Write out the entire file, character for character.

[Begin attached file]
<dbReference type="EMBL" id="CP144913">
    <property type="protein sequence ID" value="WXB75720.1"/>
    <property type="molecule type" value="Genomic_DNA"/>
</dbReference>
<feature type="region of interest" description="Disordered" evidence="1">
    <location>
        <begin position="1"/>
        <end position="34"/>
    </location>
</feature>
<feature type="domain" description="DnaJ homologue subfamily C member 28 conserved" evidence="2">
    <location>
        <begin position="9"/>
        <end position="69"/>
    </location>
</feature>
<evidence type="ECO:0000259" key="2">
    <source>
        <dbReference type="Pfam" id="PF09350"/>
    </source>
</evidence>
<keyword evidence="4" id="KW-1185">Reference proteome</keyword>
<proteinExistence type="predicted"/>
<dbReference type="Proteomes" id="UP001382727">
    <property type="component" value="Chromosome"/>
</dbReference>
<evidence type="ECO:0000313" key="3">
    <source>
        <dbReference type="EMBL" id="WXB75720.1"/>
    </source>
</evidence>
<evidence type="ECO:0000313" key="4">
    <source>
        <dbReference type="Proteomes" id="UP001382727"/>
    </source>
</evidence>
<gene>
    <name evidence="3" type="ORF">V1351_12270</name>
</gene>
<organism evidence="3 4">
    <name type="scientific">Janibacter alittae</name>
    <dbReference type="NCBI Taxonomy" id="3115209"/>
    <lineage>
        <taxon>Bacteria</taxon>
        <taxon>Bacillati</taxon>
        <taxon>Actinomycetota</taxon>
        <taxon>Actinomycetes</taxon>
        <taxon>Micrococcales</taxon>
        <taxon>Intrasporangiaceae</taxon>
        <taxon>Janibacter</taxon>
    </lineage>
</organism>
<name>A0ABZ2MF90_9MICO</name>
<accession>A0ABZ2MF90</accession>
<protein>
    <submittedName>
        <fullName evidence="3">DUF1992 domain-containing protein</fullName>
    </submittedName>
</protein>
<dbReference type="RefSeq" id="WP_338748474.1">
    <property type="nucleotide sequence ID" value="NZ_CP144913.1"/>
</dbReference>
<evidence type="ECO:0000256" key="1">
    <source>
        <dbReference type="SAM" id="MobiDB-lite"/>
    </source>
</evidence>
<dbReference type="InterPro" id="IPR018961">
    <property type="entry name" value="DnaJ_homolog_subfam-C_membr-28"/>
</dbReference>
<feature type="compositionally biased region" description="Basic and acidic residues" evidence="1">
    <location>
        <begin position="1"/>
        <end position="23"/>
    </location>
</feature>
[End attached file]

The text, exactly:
<dbReference type="EMBL" id="CP144913">
    <property type="protein sequence ID" value="WXB75720.1"/>
    <property type="molecule type" value="Genomic_DNA"/>
</dbReference>
<feature type="region of interest" description="Disordered" evidence="1">
    <location>
        <begin position="1"/>
        <end position="34"/>
    </location>
</feature>
<feature type="domain" description="DnaJ homologue subfamily C member 28 conserved" evidence="2">
    <location>
        <begin position="9"/>
        <end position="69"/>
    </location>
</feature>
<evidence type="ECO:0000259" key="2">
    <source>
        <dbReference type="Pfam" id="PF09350"/>
    </source>
</evidence>
<keyword evidence="4" id="KW-1185">Reference proteome</keyword>
<proteinExistence type="predicted"/>
<dbReference type="Proteomes" id="UP001382727">
    <property type="component" value="Chromosome"/>
</dbReference>
<evidence type="ECO:0000313" key="3">
    <source>
        <dbReference type="EMBL" id="WXB75720.1"/>
    </source>
</evidence>
<evidence type="ECO:0000313" key="4">
    <source>
        <dbReference type="Proteomes" id="UP001382727"/>
    </source>
</evidence>
<gene>
    <name evidence="3" type="ORF">V1351_12270</name>
</gene>
<organism evidence="3 4">
    <name type="scientific">Janibacter alittae</name>
    <dbReference type="NCBI Taxonomy" id="3115209"/>
    <lineage>
        <taxon>Bacteria</taxon>
        <taxon>Bacillati</taxon>
        <taxon>Actinomycetota</taxon>
        <taxon>Actinomycetes</taxon>
        <taxon>Micrococcales</taxon>
        <taxon>Intrasporangiaceae</taxon>
        <taxon>Janibacter</taxon>
    </lineage>
</organism>
<name>A0ABZ2MF90_9MICO</name>
<accession>A0ABZ2MF90</accession>
<protein>
    <submittedName>
        <fullName evidence="3">DUF1992 domain-containing protein</fullName>
    </submittedName>
</protein>
<dbReference type="RefSeq" id="WP_338748474.1">
    <property type="nucleotide sequence ID" value="NZ_CP144913.1"/>
</dbReference>
<evidence type="ECO:0000256" key="1">
    <source>
        <dbReference type="SAM" id="MobiDB-lite"/>
    </source>
</evidence>
<dbReference type="InterPro" id="IPR018961">
    <property type="entry name" value="DnaJ_homolog_subfam-C_membr-28"/>
</dbReference>
<feature type="compositionally biased region" description="Basic and acidic residues" evidence="1">
    <location>
        <begin position="1"/>
        <end position="23"/>
    </location>
</feature>